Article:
15. Further sentencing process should be stern but tampered with mercy where-ever it is so warranted. How and in what manner element of leniency shall prevail, will depend upon multifarious reasons including the facts and circumstances of individual case, nature of crime, the matter in which it was committed, whether preplanned or otherwise, the motive, conduct, nature of weapon used etc. But one cannot lose sight of the fact that undue sympathy to impose inadequate sentence would do more harm to justice system as it is bound to undermine public confidence in the efficacy of law. The society cannot long endure such serious threats. It is duty of court to give adequate, proper and suitable sentence, having regard to various aspects, some of which, are noticed above.
16. In Ahmed Hussein Vali Mohammed Saiyed and another Vs. State of Gujrat (supra), Court confirmed that:
“any liberal attitude by imposing meager sentences or taking too sympathetic view merely on account of lapse of time in respect of such offences will be result-wise counter productive in the long run and against the interest of society which needs to be cared for and strengthened by string of deterrence inbuilt in the sentencing system”.
17. In Jameel Vs. State of Uttar Pradesh, 2010 (12) SCC 532, Court held that:
“It is the duty of every court to award proper sentence having regard to the nature of the offence and the manner in which it was executed or committed. The sentencing courts are expected to consider all relevant facts and circumstances bearing on the question of sentence and proceed to impose a sentence commensurate with the gravity of the offence.”
18. In Guru Basavaraj @ Benne Settapa Vs. State of Karnataka, 2012 (8) SCC 734, the Court said that:
“The cry of the collective for justice, which includes adequate punishment cannot be lightly ignored.”
19. In Gopal Singh Vs. State of Uttarakhand, 2013 (3) JT 444, Court said that:
“Just punishment is the collective cry of the society. While the collective cry has to be kept uppermost in the mind, simultaneously the principle of proportionality between the crime and punishment cannot be totally brushed aside. The principle of just punishment is the bedrock of sentencing in respect of a criminal offence”
20. The revisionists have not shown that punishment, awarded by Courts below, is unjust, arbitrary or otherwise illegal. However, what he is trying is to take advantage of delay in Court. His endeavour is that the act of Court should come to his rescue inasmuch as it is this Court which has taken two decades and more in taking up this revision and this should come to his rescue for making reduction in punishment drastically though otherwise what has been done by court below cannot be said per-se illegal, unjust or improper.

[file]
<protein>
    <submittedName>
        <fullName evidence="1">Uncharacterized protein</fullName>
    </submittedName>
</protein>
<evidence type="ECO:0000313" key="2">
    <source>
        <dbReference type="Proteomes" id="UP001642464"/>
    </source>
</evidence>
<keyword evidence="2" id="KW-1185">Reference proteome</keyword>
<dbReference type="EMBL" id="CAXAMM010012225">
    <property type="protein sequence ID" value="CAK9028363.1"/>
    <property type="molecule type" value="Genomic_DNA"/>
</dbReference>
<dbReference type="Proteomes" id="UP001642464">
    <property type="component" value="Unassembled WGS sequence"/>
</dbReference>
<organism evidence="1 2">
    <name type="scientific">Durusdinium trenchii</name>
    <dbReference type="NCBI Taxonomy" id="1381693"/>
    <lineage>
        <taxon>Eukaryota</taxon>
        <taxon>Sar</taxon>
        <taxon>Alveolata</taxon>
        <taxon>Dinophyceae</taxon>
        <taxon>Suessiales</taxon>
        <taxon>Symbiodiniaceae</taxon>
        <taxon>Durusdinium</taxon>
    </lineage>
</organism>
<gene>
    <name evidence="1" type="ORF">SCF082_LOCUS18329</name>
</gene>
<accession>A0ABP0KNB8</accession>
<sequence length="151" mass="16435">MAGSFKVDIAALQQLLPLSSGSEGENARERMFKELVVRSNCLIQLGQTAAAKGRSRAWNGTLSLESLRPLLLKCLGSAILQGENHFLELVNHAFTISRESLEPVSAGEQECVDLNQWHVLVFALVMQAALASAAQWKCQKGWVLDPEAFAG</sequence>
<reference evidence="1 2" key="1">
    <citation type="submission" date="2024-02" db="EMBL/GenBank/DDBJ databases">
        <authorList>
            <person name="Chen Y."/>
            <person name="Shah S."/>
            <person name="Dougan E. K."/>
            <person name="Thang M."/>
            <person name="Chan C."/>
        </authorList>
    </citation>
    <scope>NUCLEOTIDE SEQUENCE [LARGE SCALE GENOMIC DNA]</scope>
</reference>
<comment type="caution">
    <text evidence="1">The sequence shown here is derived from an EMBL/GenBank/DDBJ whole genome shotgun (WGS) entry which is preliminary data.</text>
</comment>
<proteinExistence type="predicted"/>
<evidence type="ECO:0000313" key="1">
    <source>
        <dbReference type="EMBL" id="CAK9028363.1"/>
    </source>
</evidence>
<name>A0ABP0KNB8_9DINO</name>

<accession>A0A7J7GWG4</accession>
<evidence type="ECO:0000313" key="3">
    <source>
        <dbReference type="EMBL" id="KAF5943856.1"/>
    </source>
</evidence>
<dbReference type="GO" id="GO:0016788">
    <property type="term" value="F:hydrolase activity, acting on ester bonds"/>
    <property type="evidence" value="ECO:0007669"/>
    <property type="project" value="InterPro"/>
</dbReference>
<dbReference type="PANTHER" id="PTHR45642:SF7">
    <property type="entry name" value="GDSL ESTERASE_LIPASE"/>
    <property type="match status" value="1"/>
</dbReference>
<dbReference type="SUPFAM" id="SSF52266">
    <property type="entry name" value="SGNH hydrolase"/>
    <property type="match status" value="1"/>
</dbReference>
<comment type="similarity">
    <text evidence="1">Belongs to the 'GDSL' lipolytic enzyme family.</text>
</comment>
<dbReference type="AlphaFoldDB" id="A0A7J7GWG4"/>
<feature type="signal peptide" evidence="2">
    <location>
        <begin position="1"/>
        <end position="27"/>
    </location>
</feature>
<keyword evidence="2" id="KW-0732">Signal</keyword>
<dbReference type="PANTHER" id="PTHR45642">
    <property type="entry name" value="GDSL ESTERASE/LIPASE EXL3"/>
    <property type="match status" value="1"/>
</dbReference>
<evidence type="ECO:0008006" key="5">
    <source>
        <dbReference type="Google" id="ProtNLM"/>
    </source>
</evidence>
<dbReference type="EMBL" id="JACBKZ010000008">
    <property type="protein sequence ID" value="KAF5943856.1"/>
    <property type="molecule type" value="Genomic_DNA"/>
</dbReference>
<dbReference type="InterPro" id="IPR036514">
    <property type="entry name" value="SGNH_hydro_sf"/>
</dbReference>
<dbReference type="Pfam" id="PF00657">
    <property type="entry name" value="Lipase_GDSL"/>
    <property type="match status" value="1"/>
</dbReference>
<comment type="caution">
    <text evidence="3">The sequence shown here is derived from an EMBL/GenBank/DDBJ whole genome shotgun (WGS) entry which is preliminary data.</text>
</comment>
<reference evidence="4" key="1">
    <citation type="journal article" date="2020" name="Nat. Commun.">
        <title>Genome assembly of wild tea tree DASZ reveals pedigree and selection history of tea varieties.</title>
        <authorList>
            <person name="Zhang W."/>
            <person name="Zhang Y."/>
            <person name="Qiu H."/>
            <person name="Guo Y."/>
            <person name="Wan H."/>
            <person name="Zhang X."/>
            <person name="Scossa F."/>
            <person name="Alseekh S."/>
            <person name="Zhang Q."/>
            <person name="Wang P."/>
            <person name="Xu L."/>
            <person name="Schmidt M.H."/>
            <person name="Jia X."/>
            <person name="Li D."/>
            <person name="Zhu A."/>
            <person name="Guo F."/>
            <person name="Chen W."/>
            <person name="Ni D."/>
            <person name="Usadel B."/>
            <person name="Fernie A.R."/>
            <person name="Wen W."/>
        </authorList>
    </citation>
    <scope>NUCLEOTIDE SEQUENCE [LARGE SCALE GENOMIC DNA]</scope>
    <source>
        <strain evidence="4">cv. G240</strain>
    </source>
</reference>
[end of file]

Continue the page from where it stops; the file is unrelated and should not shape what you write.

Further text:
21. It is well settled that the act of Court prejudices none. The failure of this Court in taking up these matters within a reasonable time should not become a hand tool to the offenders, like present one to claim reduction in punishment as a matter of right, ignoring the fact that society requires that an offender should be punished adequately, and, over the above, the victims, who has/have suffered, is waiting in its/their own rights for having offender punished suitably, even if the system of justice takes a long time. The delay in Courts cannot become a factor to convert an accused, a victim, ignoring all the rights of actual victim, who has suffered, his family and the society in general. Moreover, when finding of guilt and punishment imposed by court below is not found erroneous in any manner. I am of the view that such an order of Courts below cannot/shall and must not be interfered in exercise of revisional jurisdiction of this Court.
22. In the result, I have no hesitation in holding that this revision lacks merit. Dismissed.
23. Interim order, if any, stands vacated.
24. Certify this judgment to the lower Court immediately.
Order Date :- 15.11.2019